Liposarcoma Workup

Updated: Mar 18, 2020
  • Author: Robert A Schwartz, MD, MPH; Chief Editor: Dirk M Elston, MD  more...
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Workup

Laboratory Studies

Cytogenetics may be of value when diagnosing lipomatous tumors because different tumor types have different more or less specific chromosomal abnormalities. [28] The lipoblastoma, for example, often exhibits rearrangements of bands 8q11-13, and the gene PLAG1 has been implicated as the target of these chromosomal changes.

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Imaging Studies

CT scanning (see image below) is superior to MRI in detailing cortical bone erosion and tumor mineralization, whereas MRI is useful in providing views of the long axis of the limb and in depicting the fatty nature of the tumor.

Computed tomography (CT) scan of a left thigh show Computed tomography (CT) scan of a left thigh shows a huge mass (arrows) with predominant fat attenuation. The central soft-tissue component (asterisk) and thick, internal septations are consistent with liposarcoma.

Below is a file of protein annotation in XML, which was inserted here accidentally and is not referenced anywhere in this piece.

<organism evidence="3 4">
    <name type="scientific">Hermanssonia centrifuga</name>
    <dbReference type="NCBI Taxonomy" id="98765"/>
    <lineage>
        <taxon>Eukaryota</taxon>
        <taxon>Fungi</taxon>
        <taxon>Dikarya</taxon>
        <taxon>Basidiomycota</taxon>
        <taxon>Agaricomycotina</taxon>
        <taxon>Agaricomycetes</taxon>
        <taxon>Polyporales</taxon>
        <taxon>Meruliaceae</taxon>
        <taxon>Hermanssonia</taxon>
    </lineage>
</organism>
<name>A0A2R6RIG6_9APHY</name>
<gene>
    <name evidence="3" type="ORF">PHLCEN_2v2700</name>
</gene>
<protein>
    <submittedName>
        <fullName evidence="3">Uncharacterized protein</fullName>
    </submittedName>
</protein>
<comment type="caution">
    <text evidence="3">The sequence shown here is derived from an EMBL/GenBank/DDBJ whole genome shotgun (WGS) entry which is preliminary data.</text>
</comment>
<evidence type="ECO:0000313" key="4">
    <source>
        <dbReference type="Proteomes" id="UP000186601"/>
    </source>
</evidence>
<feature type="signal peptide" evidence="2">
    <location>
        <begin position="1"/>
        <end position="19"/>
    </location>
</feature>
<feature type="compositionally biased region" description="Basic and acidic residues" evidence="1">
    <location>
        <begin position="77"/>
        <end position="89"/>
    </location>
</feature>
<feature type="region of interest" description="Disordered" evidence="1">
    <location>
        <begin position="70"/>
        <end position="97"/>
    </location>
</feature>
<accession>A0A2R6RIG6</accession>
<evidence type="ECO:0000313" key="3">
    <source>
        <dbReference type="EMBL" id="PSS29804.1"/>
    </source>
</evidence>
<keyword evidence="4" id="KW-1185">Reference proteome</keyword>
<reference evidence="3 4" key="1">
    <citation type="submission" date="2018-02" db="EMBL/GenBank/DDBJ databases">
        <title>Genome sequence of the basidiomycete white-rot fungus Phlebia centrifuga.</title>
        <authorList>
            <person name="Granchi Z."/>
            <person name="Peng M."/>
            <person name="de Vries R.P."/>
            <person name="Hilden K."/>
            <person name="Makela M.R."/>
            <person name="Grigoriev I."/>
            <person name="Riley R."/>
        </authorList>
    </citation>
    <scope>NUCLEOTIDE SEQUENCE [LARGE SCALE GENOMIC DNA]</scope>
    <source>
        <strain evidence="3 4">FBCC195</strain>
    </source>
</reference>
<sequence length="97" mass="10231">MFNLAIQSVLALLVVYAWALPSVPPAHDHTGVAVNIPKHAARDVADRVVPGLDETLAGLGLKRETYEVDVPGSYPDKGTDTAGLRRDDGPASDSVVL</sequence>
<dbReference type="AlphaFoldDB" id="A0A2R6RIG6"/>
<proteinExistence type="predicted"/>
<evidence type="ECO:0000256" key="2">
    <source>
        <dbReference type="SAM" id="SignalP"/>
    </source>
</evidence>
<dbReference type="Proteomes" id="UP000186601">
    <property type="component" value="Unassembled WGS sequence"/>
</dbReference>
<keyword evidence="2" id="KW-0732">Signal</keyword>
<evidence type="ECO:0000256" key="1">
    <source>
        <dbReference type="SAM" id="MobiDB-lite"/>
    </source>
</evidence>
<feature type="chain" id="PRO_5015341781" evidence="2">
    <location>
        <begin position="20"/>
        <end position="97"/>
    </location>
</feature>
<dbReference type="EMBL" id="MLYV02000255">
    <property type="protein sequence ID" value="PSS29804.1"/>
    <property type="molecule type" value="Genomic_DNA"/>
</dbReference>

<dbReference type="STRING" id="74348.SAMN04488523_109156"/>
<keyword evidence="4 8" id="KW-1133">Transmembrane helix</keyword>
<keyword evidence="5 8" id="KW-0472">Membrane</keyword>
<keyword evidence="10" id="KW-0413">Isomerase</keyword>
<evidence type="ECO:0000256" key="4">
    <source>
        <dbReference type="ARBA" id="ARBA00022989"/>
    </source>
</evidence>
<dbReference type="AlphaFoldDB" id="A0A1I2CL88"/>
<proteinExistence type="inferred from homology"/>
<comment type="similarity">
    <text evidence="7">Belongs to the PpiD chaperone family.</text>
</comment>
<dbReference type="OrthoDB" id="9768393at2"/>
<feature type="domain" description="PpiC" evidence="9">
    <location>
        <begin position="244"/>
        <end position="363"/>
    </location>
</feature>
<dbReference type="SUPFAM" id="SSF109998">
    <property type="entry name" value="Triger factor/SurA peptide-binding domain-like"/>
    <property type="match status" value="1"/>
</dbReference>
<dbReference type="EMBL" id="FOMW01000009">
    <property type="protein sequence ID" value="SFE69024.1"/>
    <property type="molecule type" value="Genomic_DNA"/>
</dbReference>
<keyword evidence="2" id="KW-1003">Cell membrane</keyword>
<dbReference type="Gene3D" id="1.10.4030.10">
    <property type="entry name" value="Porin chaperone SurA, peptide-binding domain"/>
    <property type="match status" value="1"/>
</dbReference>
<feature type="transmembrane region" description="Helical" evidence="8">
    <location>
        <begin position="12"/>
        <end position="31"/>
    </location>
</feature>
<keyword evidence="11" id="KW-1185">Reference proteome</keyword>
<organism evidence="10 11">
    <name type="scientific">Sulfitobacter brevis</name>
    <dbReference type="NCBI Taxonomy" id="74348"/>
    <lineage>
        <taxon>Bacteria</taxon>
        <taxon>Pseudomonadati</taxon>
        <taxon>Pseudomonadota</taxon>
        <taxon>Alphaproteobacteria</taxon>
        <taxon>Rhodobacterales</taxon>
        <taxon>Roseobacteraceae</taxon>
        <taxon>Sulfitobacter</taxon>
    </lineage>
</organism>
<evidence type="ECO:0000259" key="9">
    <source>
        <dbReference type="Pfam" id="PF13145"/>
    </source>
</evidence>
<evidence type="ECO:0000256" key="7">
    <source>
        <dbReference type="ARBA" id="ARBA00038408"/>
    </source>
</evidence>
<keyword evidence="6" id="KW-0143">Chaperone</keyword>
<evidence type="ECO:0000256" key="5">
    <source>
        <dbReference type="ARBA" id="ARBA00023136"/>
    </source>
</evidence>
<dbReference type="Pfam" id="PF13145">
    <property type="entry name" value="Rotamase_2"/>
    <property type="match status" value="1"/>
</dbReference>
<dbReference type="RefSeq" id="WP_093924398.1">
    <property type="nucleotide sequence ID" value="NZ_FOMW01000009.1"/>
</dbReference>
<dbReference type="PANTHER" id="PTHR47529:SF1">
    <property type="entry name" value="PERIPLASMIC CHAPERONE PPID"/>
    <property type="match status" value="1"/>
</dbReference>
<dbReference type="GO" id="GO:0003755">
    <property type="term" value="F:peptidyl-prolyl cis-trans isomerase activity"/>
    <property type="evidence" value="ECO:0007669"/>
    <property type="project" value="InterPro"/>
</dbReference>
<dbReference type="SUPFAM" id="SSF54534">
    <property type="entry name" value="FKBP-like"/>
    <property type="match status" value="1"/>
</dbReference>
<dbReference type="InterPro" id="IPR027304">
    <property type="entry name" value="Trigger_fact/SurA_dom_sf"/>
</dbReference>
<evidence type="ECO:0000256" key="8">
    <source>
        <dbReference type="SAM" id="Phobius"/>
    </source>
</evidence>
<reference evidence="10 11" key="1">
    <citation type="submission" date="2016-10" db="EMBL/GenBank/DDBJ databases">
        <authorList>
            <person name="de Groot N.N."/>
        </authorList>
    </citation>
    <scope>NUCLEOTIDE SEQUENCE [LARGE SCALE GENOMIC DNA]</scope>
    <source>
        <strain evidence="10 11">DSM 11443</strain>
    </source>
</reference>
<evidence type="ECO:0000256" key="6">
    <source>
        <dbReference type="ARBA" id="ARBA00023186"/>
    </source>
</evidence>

Most liposarcomas have well-defined and mostly lobulated margins. The well-differentiated liposarcomas are composed of mainly fat with septa or nodules. These tumors are hyperintense on T2-weighted images, and they demonstrate faint enhancement or no enhancement after the intravenous administration of contrast material.

Myxoid liposarcomas are homogeneous or mildly heterogeneous, and a pseudocapsule can be present. Pleomorphic types have a markedly heterogeneous internal structure. Both myxoid and pleomorphic lesions have moderate or marked heterogeneous enhancement after the administration of contrast material. Well-differentiated liposarcomas may be distinguished from the other types by their largely lipomatous appearance. The malignancy grade increases with the degree of tumor heterogeneity and contrast enhancement.